Tags

Type your tag names separated by a space and hit enter

Progress toward poliomyelitis eradication--Africa, 1996.
MMWR Morb Mortal Wkly Rep 1997; 46(15):321-5MM

Abstract

In 1988, the World Health Assembly established a goal of eradicating poliomyelitis worldwide by the year 2000. The four strategies recommended by the World Health Organization (WHO) for polio eradication are 1) achieving and maintaining high routine vaccination coverage levels among children aged < 1 year with at least three doses of oral poliovirus vaccine (OPV); 2) developing sensitive systems of epidemiologic and laboratory surveillance, including establishing acute flaccid paralysis (AFP) surveillance; 3) administering supplementary doses of OPV to all young children (usually those aged < 5 years) during National Immunization Days (NIDs) to rapidly interrupt wild poliovirus transmission; and 4) conducting "mopping-up" vaccination campaigns--localized campaigns targeting high-risk areas where poliovirus transmission is most likely to persist at low levels. Eradicating polio from Africa remains one of the major challenges to global eradication by the target date. This report summarizes progress achieved in 1996 toward polio eradication in Africa with the implementation of supplemental vaccination activities; the reported OPV coverage during the NIDs or Subnational Immunization Days (SNIDs) was > 80% in the target age group in most countries, and the estimated cost was $0.50 per child vaccinated during NIDs.

Authors

Pub Type(s)

Journal Article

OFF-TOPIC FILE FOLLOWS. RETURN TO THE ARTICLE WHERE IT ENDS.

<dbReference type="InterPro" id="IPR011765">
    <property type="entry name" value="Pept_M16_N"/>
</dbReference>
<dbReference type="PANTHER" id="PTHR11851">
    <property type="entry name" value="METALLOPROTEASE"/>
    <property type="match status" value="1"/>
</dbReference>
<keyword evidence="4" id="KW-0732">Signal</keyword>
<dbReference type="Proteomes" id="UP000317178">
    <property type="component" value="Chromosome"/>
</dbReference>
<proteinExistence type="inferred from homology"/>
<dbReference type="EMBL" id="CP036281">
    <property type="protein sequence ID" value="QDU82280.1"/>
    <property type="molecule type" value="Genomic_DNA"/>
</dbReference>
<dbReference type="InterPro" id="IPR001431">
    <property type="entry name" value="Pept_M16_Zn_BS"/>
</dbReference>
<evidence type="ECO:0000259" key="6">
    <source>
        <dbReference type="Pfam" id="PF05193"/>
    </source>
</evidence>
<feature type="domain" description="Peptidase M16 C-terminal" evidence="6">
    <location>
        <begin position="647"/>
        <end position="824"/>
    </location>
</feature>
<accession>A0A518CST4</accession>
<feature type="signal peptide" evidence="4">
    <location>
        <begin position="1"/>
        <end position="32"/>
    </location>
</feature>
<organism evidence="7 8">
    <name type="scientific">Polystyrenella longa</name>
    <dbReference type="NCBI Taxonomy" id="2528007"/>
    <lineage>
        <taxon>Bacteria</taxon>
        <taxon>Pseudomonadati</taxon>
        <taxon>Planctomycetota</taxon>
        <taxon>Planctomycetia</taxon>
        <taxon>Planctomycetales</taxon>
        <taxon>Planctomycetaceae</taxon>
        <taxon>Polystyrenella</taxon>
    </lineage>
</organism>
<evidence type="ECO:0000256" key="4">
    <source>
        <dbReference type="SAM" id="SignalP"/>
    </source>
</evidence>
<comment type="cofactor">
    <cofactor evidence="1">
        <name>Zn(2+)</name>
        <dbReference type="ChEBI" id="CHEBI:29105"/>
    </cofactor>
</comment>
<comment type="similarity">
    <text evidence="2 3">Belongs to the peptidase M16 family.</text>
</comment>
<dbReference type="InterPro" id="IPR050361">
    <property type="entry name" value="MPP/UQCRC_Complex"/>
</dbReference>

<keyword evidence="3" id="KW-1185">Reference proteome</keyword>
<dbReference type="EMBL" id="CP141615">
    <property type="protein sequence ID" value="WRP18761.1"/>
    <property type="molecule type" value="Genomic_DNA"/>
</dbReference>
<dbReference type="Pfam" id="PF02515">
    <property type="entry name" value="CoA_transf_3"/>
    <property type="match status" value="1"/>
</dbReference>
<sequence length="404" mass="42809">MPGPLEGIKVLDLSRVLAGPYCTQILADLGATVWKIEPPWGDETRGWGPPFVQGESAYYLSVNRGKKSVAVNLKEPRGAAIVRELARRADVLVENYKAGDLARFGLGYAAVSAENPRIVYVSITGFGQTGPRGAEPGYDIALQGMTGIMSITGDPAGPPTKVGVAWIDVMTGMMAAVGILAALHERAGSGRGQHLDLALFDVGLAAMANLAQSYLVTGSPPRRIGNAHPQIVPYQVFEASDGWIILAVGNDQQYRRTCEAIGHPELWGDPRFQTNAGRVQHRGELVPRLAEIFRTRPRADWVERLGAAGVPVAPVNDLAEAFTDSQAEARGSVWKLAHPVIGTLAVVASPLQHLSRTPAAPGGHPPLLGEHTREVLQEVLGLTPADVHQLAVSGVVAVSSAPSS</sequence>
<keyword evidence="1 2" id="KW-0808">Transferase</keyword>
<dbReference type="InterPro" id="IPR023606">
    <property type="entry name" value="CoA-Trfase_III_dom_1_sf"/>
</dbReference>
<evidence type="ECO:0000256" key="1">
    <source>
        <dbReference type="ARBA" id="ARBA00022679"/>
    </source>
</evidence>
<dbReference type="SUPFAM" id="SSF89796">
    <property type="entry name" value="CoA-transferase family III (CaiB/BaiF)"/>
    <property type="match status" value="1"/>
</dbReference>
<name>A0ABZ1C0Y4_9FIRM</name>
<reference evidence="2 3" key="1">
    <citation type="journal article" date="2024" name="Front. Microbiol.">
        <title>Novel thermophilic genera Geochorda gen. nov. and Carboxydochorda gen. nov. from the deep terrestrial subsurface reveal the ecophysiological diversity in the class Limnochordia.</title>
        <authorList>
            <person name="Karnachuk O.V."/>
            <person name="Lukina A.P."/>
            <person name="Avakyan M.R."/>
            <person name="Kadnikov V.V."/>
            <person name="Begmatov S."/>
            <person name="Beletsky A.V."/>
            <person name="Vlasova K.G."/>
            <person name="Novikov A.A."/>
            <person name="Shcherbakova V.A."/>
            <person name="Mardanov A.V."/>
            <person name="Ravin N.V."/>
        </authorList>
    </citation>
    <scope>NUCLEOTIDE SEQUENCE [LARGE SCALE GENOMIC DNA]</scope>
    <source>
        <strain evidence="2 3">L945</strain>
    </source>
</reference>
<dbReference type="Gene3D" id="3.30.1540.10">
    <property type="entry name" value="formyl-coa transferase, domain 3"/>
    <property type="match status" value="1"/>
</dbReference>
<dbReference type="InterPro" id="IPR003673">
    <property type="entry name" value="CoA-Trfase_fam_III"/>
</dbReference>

Language

eng

PubMed ID

9132585

Citation

Centers for Disease Control and Prevention (CDC). "Progress Toward Poliomyelitis eradication--Africa, 1996." MMWR. Morbidity and Mortality Weekly Report, vol. 46, no. 15, 1997, pp. 321-5.
Centers for Disease Control and Prevention (CDC). Progress toward poliomyelitis eradication--Africa, 1996. MMWR Morb Mortal Wkly Rep. 1997;46(15):321-5.
Centers for Disease Control and Prevention (CDC). (1997). Progress toward poliomyelitis eradication--Africa, 1996. MMWR. Morbidity and Mortality Weekly Report, 46(15), pp. 321-5.
Centers for Disease Control and Prevention (CDC). Progress Toward Poliomyelitis eradication--Africa, 1996. MMWR Morb Mortal Wkly Rep. 1997 Apr 18;46(15):321-5. PubMed PMID: 9132585.
* Article titles in AMA citation format should be in sentence-case
TY - JOUR T1 - Progress toward poliomyelitis eradication--Africa, 1996. A1 - ,, PY - 1997/4/18/pubmed PY - 1997/4/18/medline PY - 1997/4/18/entrez SP - 321 EP - 5 JF - MMWR. Morbidity and mortality weekly report JO - MMWR Morb. Mortal. Wkly. Rep. VL - 46 IS - 15 N2 - In 1988, the World Health Assembly established a goal of eradicating poliomyelitis worldwide by the year 2000. The four strategies recommended by the World Health Organization (WHO) for polio eradication are 1) achieving and maintaining high routine vaccination coverage levels among children aged < 1 year with at least three doses of oral poliovirus vaccine (OPV); 2) developing sensitive systems of epidemiologic and laboratory surveillance, including establishing acute flaccid paralysis (AFP) surveillance; 3) administering supplementary doses of OPV to all young children (usually those aged < 5 years) during National Immunization Days (NIDs) to rapidly interrupt wild poliovirus transmission; and 4) conducting "mopping-up" vaccination campaigns--localized campaigns targeting high-risk areas where poliovirus transmission is most likely to persist at low levels. Eradicating polio from Africa remains one of the major challenges to global eradication by the target date. This report summarizes progress achieved in 1996 toward polio eradication in Africa with the implementation of supplemental vaccination activities; the reported OPV coverage during the NIDs or Subnational Immunization Days (SNIDs) was > 80% in the target age group in most countries, and the estimated cost was $0.50 per child vaccinated during NIDs. SN - 0149-2195 UR - https://www.unboundmedicine.com/medline/citation/9132585/Progress_toward_poliomyelitis_eradication__Africa_1996_ L2 - http://www.cdc.gov/mmwr/preview/mmwrhtml/00047240.htm DB - PRIME DP - Unbound Medicine ER -